ACF Interoperability Initiative
Interoperability refers to the ability of two or more systems or components to exchange information and to use the information to make better decisions. The term is often used in a technical engineering sense and also in a broader sense, taking into account social, political, and organizational factors that impact performance.
Too many barriers stand in the way of clients getting the services they need. “Interoperability”—a national effort of technological and programmatic coordination—is poised to eliminate many of those barriers. Today, the emergence of “interoperable technology” offers an unprecedented opportunity to connect systems across traditional boundaries in exciting and rewarding ways. This interconnectivity represents the cutting edge for development of new service models and approaches to maximize positive outcomes for children, families and communities.
ACF-OA-PI-13-01 describes the waiver process for the use of federal funding for Commercial Off-the-Shelf (COTS) software products in human services programs
State Systems Interoperability and Integration Project Grants - Updated August 15, 2013
The seven “State Systems Interoperability and Integration Projects” (S2I2) grantees are halfway through the one-year grant award period. The planning grant is helping California, Colorado, Illinois, Indiana, Maryland, New York and Oklahoma with their efforts to improve interoperability and integration across health and human services information technology systems. Funding for the S2I2 grants comes from the Office of Management and Budget (OMB) Partnership Fund for Program Integrity Innovation.
- California is promoting understanding of interoperability statewide and is developing a Governance Model.
- Colorado is building a Client Information Sharing System (CCISS) that will facilitate collaboration and data sharing across their Department of Human Services and six other domains.
- Illinois is developing a sustainable Governance Model.
- Indiana is automating and improving the state’s Vital Events Registry (IVER) information, collection, and data-sharing.
- Maryland is defining interoperability and its impact on client outcomes at the practice level: "Life of the Case" Workflow Analysis Model, and Return on Investment Models and Calculator.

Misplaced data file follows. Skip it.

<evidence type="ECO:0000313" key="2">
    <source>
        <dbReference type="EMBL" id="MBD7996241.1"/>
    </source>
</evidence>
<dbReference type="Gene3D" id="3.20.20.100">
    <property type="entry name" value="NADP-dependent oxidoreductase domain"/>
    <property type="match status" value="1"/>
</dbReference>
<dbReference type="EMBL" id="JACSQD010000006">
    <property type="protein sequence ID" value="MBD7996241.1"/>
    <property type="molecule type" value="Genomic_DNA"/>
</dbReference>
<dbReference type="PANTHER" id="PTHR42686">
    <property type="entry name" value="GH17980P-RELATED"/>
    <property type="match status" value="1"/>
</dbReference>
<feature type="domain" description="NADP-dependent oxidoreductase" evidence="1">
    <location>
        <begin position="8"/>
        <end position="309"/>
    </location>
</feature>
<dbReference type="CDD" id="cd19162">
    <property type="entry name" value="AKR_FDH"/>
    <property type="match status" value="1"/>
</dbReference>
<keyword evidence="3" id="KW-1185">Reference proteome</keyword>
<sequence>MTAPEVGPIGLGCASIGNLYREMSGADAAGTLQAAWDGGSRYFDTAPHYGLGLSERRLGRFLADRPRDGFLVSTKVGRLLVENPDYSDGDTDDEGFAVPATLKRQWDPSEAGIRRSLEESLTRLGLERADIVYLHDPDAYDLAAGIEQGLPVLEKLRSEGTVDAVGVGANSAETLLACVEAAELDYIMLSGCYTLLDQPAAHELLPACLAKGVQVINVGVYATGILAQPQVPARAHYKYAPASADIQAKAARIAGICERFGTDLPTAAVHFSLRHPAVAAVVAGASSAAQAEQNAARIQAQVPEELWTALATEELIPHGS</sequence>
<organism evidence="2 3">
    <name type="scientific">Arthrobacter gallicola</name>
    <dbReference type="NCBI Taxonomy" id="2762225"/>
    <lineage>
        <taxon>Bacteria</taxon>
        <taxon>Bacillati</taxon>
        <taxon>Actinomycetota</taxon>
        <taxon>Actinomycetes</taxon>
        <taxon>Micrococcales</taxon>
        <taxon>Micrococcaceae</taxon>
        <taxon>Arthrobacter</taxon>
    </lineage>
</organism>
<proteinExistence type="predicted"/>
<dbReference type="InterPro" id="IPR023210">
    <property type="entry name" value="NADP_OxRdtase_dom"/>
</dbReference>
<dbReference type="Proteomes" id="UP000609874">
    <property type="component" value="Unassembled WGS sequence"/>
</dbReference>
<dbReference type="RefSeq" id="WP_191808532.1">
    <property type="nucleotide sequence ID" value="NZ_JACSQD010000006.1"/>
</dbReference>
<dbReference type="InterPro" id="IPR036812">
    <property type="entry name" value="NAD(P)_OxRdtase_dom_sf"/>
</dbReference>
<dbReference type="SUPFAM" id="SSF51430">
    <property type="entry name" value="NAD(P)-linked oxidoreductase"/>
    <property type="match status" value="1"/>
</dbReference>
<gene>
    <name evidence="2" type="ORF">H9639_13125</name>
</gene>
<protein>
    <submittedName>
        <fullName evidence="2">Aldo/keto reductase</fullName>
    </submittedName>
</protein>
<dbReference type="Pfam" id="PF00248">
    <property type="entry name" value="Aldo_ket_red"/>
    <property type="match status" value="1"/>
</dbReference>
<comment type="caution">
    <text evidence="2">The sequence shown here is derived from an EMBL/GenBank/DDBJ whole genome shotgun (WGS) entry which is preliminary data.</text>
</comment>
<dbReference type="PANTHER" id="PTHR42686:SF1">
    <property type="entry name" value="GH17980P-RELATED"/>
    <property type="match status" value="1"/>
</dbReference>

- New York is developing an online reporting portal called Children’s Passport (CP) that will capture data from multiple sources but will only focus on the health data using this grant money.
- Oklahoma is building a roadmap that will help redesign the Eligibility and Enrollment system, and to integrate Service-Oriented Architecture (SOA) and the Enterprise Service Bus (ESB).
ACF recently conducted the first on-site visits to the seven S2I2 grantee states in February and March 2013. On these site-visits, we found that overall states are gaining significant lessons in their quest for improved interoperability and system integration. A few states are successfully leveraging past project efforts with their interoperability projects. Other states are collaborating with each other on addressing similar hurdles and have even started sharing technical expertise and lessons learned.Commencing in April 2013, all the S2I2 grantees engaged in monthly conference call webinars to discuss and share project challenges and best practices.
A presentation for the 2013 NCSEA Policy Forum on the opportunities available to states for developing eligibility and enrollment systems under the Affordable Care Act exception to OMB cost-allocation requirements
Resources Available from ACF to Advance Interoperability Initiatives
Resources related to cost allocation in health and human services systems
The Cost Allocation Methodology (CAM) Toolkit helps states determine equitable distributions of software development costs to federal and state benefiting programs over the system development lifecycle.
A compendium of interoperability documents is designed to help state human services agencies connect with their health counterparts and maximize Affordable Care Act benefits.
The National Human Services Interoperability Architecture (NHSIA) proposes a framework to facilitate information sharing, improve service delivery, prevent fraud, and provide better outcomes for children and families. For further information, contact the ACF interoperability team at (firstname.lastname@example.org).
NIEM—the National Information Exchange Model—is a community-driven, government-wide, standards-based approach to exchanging information. For further information, contact the ACF interoperability team at (email@example.com).